By the time we could get under cover, pulled out the phone to check the GPS, we realised that we were well past the place we were supposed to exit the city per the GPS tracks from the guidebook. We were on the west side of the river, following some old route, not even the published “river variant” that is on the east side of the river. We followed that old route, with arrows all the way to through Barakaldo to Portugalete. In the rain, it might have been the better choice anyway, as I believe the “official” route would have more hills and mud.
In Bilbao, we needed to do an errand inside a bank. We don’t often get near a bank while walking because we arrive in towns after they close and the smaller villages we pass through earlier in the day, they don’t have banks. With Bilbao scheduled to be passed early today, this was the best chance to get inside a bank. If you are following us, whatever you do, if you change money in your home country, do NOT expect to be able to use a 500€ note in any bar, restaurant, albergue, pensión or hotel. Getting it changed to smaller notes in a Spanish bank isn’t much easier. The first one we tried, just to get inside, I had to take off my backpack and raincoat and leave them and my walking sticks with Melanie in the covered ATM area, outside the locked entrance. Sadly, the queue was too long and the woman in front was arguing with the only teller. I gave up, re-dressed and started walking again. We tried a Western Union style place because of the lack of need to strip myself of any bombs to get me in the door but the only teller was taking forever with two customers, while also talking on the phone. He asked me, by gesturing, what I wanted to do, but I hesitated shouting out that I needed change for a 500€ note. It wasn’t a great neighbourhood. Finally, the next bank – after I stripped again – gave me change. The teller said that they aren’t allowed to change money for non-customers but he made an exception for this no-longer poor pilgrim. Yeah! I can keep paying for my meals and lodging! After a quick lunch in a nearby bar (yes, the gear had to come off and put back on again) we got back on the arrow hunt.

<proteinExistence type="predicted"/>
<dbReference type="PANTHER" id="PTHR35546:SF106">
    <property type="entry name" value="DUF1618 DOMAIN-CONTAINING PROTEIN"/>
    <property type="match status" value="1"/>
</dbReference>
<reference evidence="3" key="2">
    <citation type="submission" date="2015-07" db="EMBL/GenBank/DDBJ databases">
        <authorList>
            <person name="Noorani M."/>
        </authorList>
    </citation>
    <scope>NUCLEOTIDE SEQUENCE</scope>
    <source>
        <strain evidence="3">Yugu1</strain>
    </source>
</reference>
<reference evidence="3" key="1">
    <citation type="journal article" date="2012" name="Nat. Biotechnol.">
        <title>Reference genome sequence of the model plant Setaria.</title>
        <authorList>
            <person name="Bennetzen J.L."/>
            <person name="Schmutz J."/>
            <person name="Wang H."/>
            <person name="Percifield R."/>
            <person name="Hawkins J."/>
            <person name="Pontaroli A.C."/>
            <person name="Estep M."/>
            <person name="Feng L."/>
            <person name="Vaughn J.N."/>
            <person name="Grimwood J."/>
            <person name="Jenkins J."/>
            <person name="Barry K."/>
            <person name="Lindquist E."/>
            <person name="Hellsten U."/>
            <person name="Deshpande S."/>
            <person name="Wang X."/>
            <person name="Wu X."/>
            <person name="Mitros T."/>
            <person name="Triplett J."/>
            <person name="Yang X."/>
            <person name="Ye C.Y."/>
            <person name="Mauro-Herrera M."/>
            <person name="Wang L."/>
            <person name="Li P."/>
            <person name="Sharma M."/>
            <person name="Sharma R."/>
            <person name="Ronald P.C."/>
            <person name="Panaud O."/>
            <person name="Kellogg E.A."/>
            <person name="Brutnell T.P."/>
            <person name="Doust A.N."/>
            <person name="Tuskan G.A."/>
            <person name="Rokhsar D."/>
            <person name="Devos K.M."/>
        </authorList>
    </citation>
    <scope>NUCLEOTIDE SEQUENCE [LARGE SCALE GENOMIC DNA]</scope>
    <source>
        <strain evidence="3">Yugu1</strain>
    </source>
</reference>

Again, I found the trail between Bilbao and Portulagete to be excellent but we may be the only pilgrims to follow those arrows in the past several years. Maybe I should write a guidebook on that route. The highlights included some artistic and clever graffiti, a long abandoned road and a deserted quay.
We are staying in the Pensión Bellmar and it is everything that booking.com reviewers said and more. It’s an upmarket dump but we have stayed in worse. The walls between the rooms are wallpaper. Notice how I didn’t say “wallpapered”? I can hear people farting three rooms down the hall. The king-sized bed is two single beds pushed together (which is fairly common) but these two beds are different heights! If I roll over to snuggle Melanie for warmth, I’ll fall about three inches! They have wi-fi but the router is in the lobby and has a range of two meters. There are five of us now with iPads or iPhones hovering over the reception desk. I have a built-in bedside table on my side of the bed that extends eight inches over the bed. My pillow partially rests on it. I just know that I’ll wake up with a black eye. It’s cheap though so we just laugh and move on.
I’m sorry for the lack of a single decent photo today but my iPhone isn’t waterproof. Peace Y’all.